Once IntelliJ is done with all the processes, the default app to run will be Android. To run it, click on the Bug or Play buttons to the right of the navigation bar:

Gradle will build and the Choose Device dialog will pop up, from which you'll choose the Android device on which you'll run the app (either an emulator or a physical device), for which you just have to plug in your device.

Running the desktop app

To run the desktop app we have to change the default configuration and add the desktop launcher:

  1. Click on android and select Edit Configurations; the Run/Debug Configurations dialog should pop up.

  2. Click on the + icon at the top left of it and select Application.

  3. Name it desktop. In the Main class field, select DesktopLauncher. For Working directory, go to your Android project and double-click the assets folder.

  4. Click on the Use Classpath of module field, select desktop, and then click on the OK button at the bottom.

Now instead of android at the top, you'll see desktop. You can run or debug with the two buttons to the right of it.

 

Summary


In this chapter, we introduced IntelliJ IDEA and its basic use; we also explained how to download and install it, and set up LibGDX Project for 3D work. We configured our work environment and launched the Android application into an actual device and the desktop application.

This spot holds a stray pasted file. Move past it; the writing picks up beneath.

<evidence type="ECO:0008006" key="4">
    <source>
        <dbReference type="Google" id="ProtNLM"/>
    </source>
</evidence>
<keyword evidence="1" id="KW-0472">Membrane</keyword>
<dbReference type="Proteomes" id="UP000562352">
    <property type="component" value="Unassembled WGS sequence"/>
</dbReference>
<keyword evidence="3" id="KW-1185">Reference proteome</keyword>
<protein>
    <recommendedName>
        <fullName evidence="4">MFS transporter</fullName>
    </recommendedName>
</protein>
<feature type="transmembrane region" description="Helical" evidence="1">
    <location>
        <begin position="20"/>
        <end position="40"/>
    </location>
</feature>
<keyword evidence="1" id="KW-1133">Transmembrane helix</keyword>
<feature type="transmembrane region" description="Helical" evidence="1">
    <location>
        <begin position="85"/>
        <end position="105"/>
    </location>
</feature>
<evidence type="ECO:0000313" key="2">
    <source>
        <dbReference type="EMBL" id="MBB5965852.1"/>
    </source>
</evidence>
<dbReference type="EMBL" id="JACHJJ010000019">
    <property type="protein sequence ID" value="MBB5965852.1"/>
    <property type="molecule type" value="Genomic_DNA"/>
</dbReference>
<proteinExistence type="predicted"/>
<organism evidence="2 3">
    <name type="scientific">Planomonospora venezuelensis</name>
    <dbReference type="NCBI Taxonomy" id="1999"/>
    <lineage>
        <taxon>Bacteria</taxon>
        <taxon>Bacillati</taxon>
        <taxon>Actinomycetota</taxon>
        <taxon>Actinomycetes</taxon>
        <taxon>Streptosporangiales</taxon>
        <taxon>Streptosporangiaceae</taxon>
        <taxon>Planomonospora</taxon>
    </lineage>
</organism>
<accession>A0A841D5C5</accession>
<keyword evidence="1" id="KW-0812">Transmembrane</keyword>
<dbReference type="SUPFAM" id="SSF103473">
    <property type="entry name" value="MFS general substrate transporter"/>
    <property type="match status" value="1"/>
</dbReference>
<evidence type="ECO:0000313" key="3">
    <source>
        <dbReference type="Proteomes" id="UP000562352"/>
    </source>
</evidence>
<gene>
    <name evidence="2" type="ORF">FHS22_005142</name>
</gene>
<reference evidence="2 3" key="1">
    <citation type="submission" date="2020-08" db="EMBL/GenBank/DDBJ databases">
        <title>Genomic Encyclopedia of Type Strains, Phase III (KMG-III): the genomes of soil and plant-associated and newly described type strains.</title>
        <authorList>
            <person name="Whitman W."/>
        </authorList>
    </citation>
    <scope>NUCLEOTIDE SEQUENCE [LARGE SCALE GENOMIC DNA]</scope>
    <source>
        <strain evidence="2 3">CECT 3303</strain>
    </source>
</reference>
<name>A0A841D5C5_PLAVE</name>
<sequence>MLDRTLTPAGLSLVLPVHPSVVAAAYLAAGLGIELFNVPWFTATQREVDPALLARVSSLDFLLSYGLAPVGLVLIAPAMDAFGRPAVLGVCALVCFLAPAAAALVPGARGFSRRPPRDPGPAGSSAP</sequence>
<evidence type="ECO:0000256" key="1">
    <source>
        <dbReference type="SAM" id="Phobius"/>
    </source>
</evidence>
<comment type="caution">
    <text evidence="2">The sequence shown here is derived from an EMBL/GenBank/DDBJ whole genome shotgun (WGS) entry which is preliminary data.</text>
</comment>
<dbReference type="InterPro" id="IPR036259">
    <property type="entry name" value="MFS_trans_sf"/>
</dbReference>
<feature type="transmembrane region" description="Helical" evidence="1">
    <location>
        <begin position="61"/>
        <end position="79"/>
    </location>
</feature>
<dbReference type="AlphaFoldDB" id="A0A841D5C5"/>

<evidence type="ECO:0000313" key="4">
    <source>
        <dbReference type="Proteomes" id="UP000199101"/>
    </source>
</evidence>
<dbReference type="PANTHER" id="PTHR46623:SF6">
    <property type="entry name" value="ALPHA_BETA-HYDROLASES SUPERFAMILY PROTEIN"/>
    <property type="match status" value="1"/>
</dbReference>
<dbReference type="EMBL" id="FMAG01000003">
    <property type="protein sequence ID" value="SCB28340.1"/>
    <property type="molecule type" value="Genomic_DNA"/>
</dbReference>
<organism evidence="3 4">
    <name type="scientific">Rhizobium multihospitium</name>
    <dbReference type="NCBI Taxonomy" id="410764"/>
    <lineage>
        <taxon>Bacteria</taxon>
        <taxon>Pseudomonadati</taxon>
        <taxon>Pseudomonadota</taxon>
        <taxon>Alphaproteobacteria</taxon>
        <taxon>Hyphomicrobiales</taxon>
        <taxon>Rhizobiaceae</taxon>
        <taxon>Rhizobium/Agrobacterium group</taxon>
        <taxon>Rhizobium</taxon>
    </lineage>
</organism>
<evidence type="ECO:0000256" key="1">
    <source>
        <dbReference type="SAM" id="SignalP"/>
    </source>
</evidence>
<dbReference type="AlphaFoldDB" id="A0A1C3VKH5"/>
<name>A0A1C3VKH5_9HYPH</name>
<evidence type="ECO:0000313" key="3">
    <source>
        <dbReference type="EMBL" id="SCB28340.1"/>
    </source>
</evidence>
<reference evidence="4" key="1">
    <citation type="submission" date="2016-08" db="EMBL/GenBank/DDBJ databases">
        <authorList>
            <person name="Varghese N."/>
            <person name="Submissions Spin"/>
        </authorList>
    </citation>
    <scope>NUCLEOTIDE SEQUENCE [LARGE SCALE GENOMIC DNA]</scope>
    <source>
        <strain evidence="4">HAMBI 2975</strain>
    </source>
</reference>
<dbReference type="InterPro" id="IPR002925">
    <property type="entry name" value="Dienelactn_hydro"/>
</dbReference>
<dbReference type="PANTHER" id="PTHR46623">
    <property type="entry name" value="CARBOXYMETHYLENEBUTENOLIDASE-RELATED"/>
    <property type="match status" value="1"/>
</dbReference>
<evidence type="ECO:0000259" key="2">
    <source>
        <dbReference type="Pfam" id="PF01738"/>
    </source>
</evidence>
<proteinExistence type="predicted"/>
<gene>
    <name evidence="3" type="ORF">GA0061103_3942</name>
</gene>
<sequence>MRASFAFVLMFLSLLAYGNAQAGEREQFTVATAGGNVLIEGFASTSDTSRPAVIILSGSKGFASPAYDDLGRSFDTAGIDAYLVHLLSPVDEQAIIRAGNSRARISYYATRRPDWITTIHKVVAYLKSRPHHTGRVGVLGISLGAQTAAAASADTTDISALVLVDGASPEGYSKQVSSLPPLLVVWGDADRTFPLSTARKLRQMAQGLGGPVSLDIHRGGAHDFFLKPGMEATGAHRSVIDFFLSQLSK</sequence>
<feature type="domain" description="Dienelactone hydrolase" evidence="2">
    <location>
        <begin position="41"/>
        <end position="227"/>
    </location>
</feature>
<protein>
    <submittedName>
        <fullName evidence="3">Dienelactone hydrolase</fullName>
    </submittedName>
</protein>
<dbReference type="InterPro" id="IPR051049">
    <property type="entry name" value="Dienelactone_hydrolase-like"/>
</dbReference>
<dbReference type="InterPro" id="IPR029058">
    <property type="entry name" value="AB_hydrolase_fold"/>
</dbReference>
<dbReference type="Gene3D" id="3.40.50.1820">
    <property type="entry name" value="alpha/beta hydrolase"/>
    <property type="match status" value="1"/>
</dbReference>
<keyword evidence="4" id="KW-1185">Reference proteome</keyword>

In the next chapter, we'll take the plunge to it and learn about LibGDX's 3D rendering API, perspective camera, 3D workflow, and more.

About the Author

  • Sebastian Di Giuseppe

    Sebastian Di Giuseppe started back in 2011 with Java game development and native Android development. With a huge passion, he spent a lot of time learning the different areas of game development, exploring programming areas, and creating prototypes of all kinds for several platforms. With a good plan for his improvement while having a full time job as an Android developer, he also spends a lot of time on the forum, java-gaming.org, learning and making contacts. He joined forces with a graphic designer and a musician to peruse more professional tasks and updates on their work that led him to meet a team of developers who called themselves Deeep Games. With them, he took a step up and also learned project and product management. With time, he joined and consulted other game development teams on management and processes. He now works as a full-time project and product manager and you can see him hang out on the Indie Game Developers' Facebook group posting updates on prototypes, ideas, or recruiting for future projects. You check out his LinkedIn profile at https://www.linkedin.com/in/sebadigiuseppe/ or his Facebook profile at https://www.facebook.com/sebastian.digiuseppe.54.

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Latest Reviews

(2 reviews total)
I ordered this book for my Russian friend. He is absolutely happy with it. He said it is a great example how to create a game from zero.
The book is good to begin with. Teach with an example to use 3d libgdx with ashley, bullet and blender.